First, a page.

It's been just over five years since Apple killed off the iPod Classic (henceforth known as the iPod, because it is the One True iPod). Its death on September 9th, 2014 was no big surprise: Sales had been declining for years as the iPhone surpassed it in sales and feature set. Indeed, the notion of loading files from a computer onto a spinning hard drive to listen to music was totally anachronistic by 2014. Apple Music hadn't arrived yet, but Spotify was quickly becoming the most important way to listen to music. Since we were all carrying smartphones, having another device for music just didn't make sense anymore.
In retrospect, though, I sometimes miss the iPod. Over the last five years, smartphones have taken on a predictable form. Screens are bigger, networks are (marginally) faster, cameras are better, but all in all, we know what we're getting with a handset. However, our relationship with smartphones is far more fraught than it was in 2014. We're overloaded with notifications telling us about the horrible state of the world, networks like Twitter and Facebook are minefields of abuse, subscriptions and microtransactions suck more money out of wallets -- and yet we can't put our phones down.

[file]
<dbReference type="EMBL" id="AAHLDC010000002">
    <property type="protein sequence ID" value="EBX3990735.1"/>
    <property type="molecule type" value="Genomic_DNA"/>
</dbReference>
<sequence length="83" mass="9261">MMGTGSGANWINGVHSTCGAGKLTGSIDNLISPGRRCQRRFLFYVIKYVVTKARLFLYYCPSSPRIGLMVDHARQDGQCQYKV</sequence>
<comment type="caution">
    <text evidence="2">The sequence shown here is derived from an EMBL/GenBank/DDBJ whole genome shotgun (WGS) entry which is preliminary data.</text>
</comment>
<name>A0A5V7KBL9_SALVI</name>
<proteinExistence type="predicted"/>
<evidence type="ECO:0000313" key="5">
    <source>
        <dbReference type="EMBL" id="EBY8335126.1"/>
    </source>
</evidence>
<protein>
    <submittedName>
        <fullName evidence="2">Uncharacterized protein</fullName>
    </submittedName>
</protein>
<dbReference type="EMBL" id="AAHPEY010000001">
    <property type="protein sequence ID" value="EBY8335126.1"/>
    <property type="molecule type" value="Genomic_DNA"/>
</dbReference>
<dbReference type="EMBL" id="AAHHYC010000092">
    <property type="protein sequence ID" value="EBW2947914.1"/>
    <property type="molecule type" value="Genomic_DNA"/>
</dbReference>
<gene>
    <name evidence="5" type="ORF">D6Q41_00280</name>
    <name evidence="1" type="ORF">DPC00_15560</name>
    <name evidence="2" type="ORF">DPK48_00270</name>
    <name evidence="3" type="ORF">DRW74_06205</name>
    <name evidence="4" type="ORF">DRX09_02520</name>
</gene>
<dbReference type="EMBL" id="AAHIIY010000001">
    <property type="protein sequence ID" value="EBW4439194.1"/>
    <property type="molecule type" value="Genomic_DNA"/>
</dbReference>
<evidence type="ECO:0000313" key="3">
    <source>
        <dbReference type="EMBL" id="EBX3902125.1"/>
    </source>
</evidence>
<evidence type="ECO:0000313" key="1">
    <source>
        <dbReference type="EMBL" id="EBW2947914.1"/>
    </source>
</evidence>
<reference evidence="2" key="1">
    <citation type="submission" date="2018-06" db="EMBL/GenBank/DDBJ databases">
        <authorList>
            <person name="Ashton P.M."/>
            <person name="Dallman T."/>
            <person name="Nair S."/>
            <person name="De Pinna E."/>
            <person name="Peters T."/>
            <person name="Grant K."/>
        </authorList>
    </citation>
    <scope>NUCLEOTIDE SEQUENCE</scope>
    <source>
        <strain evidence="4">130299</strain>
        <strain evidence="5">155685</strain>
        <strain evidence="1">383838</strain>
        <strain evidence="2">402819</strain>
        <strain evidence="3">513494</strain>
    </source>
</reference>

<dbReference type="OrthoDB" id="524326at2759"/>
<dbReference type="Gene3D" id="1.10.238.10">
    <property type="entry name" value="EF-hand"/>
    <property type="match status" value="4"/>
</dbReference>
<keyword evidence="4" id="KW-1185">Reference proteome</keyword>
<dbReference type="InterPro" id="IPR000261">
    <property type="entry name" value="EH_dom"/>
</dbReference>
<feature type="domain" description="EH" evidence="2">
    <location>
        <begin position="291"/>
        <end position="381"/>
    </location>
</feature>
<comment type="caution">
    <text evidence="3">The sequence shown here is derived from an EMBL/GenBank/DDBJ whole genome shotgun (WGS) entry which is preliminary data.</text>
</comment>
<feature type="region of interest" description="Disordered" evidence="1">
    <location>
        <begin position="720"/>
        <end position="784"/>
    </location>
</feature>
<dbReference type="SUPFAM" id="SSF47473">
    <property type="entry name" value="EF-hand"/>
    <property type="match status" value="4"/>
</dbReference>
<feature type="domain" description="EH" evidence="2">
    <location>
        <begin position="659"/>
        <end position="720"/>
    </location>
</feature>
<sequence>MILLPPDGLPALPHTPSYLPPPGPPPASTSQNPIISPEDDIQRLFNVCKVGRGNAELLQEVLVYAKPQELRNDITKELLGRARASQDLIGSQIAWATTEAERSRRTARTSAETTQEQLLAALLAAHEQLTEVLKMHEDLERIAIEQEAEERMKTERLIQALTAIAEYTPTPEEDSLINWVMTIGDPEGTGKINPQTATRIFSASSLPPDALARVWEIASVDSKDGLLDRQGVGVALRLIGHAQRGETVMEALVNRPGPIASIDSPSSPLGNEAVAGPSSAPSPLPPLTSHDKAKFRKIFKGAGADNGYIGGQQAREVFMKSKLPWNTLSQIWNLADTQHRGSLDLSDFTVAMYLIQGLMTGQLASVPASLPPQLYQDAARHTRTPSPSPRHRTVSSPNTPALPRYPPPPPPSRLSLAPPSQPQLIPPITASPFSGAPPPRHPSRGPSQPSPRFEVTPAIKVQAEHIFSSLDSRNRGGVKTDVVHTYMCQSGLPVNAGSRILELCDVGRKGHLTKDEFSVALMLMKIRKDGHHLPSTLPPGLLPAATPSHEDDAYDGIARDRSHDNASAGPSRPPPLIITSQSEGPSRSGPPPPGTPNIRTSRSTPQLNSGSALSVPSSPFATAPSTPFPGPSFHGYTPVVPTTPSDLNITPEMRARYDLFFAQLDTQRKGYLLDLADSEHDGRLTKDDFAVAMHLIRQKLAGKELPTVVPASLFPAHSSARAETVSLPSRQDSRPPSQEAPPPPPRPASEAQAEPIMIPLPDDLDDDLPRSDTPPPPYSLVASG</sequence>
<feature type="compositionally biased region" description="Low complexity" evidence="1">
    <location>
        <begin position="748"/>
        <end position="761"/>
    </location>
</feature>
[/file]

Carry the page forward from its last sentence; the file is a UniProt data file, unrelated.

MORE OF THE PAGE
Against the backdrop of smartphone addiction, the iPod suddenly seems appealing. Its tiny, 2.5-inch screen contained a UI meant to help you skim through thousands of songs quickly and easily; there was very little to distract you from your music. A device that felt so futuristic when it came out now feels positively retro. It's full of buttons! You have to copy files from your computer to use it! There's no internet connection!
Of course, those aren't bugs but features to a small but substantial group of music lovers. You can find a whole variety of iPods for sale on eBay, not surprising considering how popular they were, but it's still an impressive secondary market. There's also a healthy mod community that'll help interested hackers put a larger, more modern SSD drive and new battery into that old iPod case. If you're the kind of person with a carefully-curated MP3 library built up over the last two decades, or someone who still buys CDs and rips them to a computer, you're probably the kind of person who pines for an iPod.